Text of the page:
Everyone's taste are unique. It is possible that your choices would be just the opposite as our's. Neither of us are professional taste testers, but we know what we like. I hope you find something valuable in the review.

I want to thank Maurizio for sharing his formula, it seems that many participating in this bake are giving it rave reviews.



bread1965's picture

Thanks for posting.

HansB's picture

Good post Danny. Turkey Red is high on my list too. My new favorite is Yacora Rojo. I've been adding it at about 15% to Turkey Red and KABF. I'll have to use it alone with my base flour to report the flavors that I detect.

barryvabeach's picture

Danny, there you go breaking every rule again,    I had always thought that soft wheat was for cakes, and hard wheat for bread, and that you could not make a good bread with a soft wheat.   Now i will have to try to make some using soft wheat and see how it turns out . 

DanAyo's picture

Barry, the crumb of the White Sonora was actually pretty nice. Keep in mind the formula was Maurizio’s 50/50 whole wheat/ white flour.

I bet is would bake up nice at 100%, though. But not as open.

“ A versatile grain, White Sonora Wheat is excellent for making tortillas and can be cooked with beans, soups, or cooked whole or cracked and used as a side dish or added to salads. While relatively high in protein content(12.73%), it is low in gluten forming proteins. This characterizes it as a “soft” wheat.”

Because I like the stronger flavor of Red Wheat, the whites were rated lower. Some may rate the flavors completey opposite if white wheat was their preference.

DanAyo's picture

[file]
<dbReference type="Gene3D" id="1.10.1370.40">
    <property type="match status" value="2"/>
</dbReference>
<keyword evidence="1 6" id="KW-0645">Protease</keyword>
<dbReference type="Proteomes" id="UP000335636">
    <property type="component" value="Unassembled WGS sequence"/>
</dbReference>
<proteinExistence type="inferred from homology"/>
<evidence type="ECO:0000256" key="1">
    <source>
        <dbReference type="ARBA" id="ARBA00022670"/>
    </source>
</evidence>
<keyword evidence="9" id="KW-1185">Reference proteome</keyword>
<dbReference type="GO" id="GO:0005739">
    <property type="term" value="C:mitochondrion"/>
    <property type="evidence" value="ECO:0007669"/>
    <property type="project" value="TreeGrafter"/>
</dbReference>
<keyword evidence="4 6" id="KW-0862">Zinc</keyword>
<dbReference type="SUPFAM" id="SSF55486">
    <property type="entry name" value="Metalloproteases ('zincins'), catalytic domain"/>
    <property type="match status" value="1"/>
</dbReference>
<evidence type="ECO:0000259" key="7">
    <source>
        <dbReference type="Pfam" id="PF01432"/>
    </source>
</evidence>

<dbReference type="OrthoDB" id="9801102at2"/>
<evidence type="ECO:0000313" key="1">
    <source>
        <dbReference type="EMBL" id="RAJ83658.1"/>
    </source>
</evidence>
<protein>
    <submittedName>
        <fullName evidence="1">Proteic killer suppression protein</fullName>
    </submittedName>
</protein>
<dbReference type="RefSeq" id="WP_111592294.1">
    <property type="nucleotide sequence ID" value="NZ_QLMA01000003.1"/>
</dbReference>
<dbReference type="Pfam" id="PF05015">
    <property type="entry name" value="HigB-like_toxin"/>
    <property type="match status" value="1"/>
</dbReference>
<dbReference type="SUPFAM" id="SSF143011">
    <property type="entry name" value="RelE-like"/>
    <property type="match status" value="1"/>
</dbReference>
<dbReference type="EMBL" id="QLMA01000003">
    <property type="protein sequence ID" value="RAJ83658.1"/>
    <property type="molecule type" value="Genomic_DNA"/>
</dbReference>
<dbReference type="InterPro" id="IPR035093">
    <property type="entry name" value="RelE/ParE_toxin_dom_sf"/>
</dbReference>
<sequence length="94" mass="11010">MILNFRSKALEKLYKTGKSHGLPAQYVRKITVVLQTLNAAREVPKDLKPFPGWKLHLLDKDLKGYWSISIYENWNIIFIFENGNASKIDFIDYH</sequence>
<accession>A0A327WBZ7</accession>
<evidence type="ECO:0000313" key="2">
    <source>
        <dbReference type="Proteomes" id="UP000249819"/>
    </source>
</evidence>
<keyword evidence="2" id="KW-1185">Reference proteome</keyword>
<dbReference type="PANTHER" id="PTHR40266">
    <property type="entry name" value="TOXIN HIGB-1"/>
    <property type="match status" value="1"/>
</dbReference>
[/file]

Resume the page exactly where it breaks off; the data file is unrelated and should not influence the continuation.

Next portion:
Hans, maybe you can post your findings with Yacora Rojo and/or any other whole wheat. I’ve heard about that grain but never tried it.

I wished we could get a mote accurate description of the potein of each grain. But I guess it is not possible because, unlike flour it isn’t easily analyzed. I often get a protein range.

HansB's picture

I will Danny, not much to do but bake these days.

DanAyo's picture

I imagine most aviation is grounded at this time. Have you been flying lately?

HansB's picture

We picked up a couple of people in Lima that needed to get back but my boss is laying low until this is over. My girlfriend flies for an airline and has had several trips cancel too. 

Our Crumb's picture
Our Crumb

Thanks so much holding this tasting Danny and posting such informative results.  I've been very curious about the relative flavors of varietal wheats like Turkey Red and Red Fife.  This is the first time and place I've read actual comparative blind tasting notes.  Well done!  Now I'll be dangerously tempted to order in one of those.  Your fault.

Stay safe.


Benito's picture

Love the taste test analysis Danny.  I wish these flours were more readily available here in Toronto where I live.  I don’t a lot of searching but haven’t been able to find much in the way of interesting flours.


mikewasinnyc's picture

I'm late to the thread but this is a great post. Nice looking loaves as well. Can I ask where you're able to buy grains with this kind of specificity? My selections are what's available at Central Milling - availability now being the key variable - and they don't carry some of these.

DanAyo's picture

Mike that taste comparison was done a while back,. But I have a lot of berries that are stored in 6 gallon buckets. A number of grains were purchased from Breadtopia. I also use Pleasant Hill Grains, Honeyville, Central Milling, Bread Beckers. Just rec’d Hard Red Spring wheat from Central Milling. Their berry quality (cleaned very well) is impressive.

There s wheat out there, but you’ll have to look around.